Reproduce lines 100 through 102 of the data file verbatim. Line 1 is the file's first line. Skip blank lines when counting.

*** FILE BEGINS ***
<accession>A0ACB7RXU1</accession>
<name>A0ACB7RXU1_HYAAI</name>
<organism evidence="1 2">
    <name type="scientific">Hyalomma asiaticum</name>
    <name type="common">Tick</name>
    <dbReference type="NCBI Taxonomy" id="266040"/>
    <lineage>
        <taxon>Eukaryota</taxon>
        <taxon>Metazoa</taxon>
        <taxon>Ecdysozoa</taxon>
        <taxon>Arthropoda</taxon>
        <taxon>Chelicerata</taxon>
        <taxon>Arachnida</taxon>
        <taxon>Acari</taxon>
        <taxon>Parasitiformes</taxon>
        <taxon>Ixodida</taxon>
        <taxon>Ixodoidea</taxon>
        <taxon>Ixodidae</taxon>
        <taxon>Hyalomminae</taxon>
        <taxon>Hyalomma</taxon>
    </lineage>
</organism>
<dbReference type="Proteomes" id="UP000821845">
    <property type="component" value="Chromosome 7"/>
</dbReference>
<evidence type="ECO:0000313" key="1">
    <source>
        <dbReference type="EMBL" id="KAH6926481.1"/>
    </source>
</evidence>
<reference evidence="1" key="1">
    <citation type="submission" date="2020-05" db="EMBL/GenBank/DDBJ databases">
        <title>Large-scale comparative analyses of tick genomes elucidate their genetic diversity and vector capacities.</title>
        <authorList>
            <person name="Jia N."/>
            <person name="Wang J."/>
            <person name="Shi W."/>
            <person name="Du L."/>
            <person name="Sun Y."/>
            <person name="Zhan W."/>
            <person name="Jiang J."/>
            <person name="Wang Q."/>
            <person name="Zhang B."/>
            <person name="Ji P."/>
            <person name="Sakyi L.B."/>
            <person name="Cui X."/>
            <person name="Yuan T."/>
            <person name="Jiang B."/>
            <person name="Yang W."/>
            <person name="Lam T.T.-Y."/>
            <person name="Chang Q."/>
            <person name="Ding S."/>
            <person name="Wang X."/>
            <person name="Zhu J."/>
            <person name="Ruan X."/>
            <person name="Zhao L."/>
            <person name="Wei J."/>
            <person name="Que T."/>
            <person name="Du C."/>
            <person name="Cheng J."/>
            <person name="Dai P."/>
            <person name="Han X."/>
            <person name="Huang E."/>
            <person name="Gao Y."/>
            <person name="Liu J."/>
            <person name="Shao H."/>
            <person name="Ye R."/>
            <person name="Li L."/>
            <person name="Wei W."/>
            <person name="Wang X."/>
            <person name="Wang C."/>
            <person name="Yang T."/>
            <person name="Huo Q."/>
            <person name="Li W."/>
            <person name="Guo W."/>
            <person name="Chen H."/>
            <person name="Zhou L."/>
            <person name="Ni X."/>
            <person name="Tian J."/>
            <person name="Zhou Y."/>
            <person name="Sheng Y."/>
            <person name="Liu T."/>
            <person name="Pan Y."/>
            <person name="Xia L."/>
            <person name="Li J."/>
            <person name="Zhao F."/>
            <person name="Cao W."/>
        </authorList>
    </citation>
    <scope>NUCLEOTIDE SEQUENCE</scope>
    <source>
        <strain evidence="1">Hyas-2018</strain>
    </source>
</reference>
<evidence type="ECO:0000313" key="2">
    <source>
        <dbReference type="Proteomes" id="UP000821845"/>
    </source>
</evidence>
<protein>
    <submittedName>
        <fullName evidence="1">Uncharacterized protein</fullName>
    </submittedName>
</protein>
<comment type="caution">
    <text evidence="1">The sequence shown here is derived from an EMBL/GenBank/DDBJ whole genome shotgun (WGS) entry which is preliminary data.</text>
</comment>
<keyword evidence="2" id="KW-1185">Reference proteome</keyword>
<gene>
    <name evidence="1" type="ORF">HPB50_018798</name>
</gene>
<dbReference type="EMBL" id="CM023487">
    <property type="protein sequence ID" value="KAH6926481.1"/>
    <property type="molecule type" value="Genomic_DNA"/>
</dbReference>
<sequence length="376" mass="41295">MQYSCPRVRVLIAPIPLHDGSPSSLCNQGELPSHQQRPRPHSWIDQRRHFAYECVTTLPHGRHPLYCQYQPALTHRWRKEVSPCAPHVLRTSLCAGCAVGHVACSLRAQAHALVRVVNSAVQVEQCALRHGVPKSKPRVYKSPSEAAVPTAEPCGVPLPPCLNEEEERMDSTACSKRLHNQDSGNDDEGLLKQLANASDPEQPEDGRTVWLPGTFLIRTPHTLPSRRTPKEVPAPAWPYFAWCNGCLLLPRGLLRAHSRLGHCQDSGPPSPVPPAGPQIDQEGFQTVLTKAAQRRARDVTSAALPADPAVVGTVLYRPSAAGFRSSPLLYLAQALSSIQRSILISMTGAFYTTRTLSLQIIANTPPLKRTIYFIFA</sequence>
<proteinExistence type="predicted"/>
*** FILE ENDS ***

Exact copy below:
<protein>
    <submittedName>
        <fullName evidence="1">Uncharacterized protein</fullName>